The dramatic drop in the bee population and other pollinator species has raised concerns across the United States. Environmental challenges such as climate change, the use of pesticides and habitat loss due to the decrease of native plants are among the major threats to pollination countrywide.
Assembly Democrats Eric Houghtaling, Chris Tully, Lisa Swain, Matt Milam and Bruce Land are the sponsors of five measures aiming to encourage healthy pollination in the state and develop existing spaces into pollinator habitats through the promotion of native plants.
“Cross-pollination helps at least 30 percent of the world’s crops and 90 percent of wild plants to grow and thrive. Without bees, butterflies and other such insects to spread seeds, many plants—including food crops—would simply die off,” said Houghtaling (D-Monmouth). “Many underestimate the need for pollinators. We think that pollination just takes care of itself. The truth is we can do more to encourage pollination diversity and abundance throughout the state.”
Animal pollinators, such as bees, hummingbirds, and butterflies, are extremely important to the State agricultural production as approximately one-third of all crops grown depend on pollinators for reproduction.
“In a landscape defined by parking lots and manicured lawns, pollinators like hummingbirds, bees, and butterflies can have a difficult time finding food and shelter,” said Tully (D-Bergen). “By turning even the smallest of available green spaces like flower boxes and curb strips into native plant gardens, communities are creating ‘stepping stones’ for these species between larger habitat patches that is critical to our own survival through food production.”
“Climate change and our use of insecticides can be attributed to the decline we’ve seen in the bee population and pollinator species,” said Swain (D-Bergen). “Without bees, many of our most important crops would be directly affected. Pollination is a delicate cycle but one that can be made to grow with the promotion of habitat creation and planting native plants in areas of the state not currently being used for a purpose.”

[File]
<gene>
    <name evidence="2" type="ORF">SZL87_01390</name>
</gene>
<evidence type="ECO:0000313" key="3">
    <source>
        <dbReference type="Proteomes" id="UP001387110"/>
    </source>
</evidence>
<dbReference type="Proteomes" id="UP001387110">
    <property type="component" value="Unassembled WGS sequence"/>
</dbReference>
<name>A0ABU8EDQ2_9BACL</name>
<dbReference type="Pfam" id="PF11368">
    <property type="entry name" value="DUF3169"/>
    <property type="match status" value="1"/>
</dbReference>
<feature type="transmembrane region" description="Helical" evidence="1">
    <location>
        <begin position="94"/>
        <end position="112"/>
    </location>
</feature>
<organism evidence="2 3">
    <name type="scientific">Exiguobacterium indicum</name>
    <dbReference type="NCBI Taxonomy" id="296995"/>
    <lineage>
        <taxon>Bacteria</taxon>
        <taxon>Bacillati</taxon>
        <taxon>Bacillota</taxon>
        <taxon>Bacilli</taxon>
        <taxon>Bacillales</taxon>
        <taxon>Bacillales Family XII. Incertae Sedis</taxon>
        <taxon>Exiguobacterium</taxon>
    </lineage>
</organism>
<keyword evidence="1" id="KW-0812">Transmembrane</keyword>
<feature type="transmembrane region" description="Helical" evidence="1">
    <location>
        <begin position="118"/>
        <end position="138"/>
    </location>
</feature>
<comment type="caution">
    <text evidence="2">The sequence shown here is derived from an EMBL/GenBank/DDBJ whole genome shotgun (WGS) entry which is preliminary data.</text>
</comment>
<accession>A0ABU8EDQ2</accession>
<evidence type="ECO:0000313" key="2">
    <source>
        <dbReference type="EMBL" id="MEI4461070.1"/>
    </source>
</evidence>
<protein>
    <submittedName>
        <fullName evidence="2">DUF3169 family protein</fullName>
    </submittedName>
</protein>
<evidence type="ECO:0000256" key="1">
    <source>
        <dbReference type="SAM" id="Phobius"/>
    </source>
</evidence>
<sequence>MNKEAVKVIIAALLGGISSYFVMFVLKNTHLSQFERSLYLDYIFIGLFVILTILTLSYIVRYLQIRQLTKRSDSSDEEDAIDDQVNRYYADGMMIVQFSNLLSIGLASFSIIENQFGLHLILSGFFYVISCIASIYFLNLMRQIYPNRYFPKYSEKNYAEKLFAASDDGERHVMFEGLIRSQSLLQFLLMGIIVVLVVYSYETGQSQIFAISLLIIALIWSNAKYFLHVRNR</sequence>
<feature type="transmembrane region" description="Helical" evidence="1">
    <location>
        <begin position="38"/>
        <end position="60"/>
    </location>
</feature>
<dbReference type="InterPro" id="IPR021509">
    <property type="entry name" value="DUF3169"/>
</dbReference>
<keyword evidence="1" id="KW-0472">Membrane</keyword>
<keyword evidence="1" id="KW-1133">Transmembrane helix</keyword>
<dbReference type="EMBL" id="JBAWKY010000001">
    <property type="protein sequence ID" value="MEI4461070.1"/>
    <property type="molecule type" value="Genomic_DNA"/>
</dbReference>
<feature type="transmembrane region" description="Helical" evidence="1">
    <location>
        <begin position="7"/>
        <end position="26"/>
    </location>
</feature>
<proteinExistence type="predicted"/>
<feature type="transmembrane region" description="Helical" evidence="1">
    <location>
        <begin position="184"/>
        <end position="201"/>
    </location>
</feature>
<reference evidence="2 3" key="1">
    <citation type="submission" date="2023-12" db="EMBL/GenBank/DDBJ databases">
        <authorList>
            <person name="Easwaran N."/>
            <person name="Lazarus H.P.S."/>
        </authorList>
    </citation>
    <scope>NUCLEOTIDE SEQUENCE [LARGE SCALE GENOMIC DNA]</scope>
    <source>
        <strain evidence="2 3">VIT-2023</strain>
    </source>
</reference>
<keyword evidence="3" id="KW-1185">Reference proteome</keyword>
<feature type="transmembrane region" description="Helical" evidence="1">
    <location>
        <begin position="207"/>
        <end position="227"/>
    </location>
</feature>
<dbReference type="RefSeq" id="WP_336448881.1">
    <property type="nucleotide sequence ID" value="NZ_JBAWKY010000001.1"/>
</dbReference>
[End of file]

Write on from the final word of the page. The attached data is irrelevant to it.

“Food and nesting sites are necessary to a pollinators survival,” said Milam (D-Cape May, Atlantic, Cumberland). “Using our open spaces wisely will help to grow pollination habitats in the state and replenish pollinator species which our crops and native plants rely on.”
“Certain non-native plant species are believed to be crowding out native plant species, depleting soil and adversely affecting the migration and lifecycle of pollinators,” said Land (D-Cape May, Atlantic, Cumberland). “One important step in mitigating the harmful effects is through awareness and encouraging farmers and residents with gardens to buy plants which are native and spread pollination.”
According to a recent article on the “pollinator health crisis” in Florida, one in three mouthfuls of everything we eat directly or indirectly rely upon honeybee production, according to the U.S. Department of Agriculture. Pollinators contribute more than $24 billion to the American economy, $15 billion from honey bees alone. Managed honey bees dropped from 6 million colonies in 1947 to 2.5 million now. Meanwhile, monarch butterflies have dropped 84 percent.
The following bills were approved by the Assembly Agriculture Committee, of which Assemblyman Houghtaling chairs:
|Creates “Pollinator Pathway” designation for municipalities.|
|Requires State Board of Agriculture to provide list of environmentally harmful plant species to Legislature each year.|
|Establishes “pollinator-friendly” label for plants.|
|Directs DEP to establish pollinator habitat program for closed landfills.|
|Directs DEP to establish leasing program for State-owned land to be used and managed as pollinator habitat.|
The bills will now go to the Assembly Speaker for further consideration.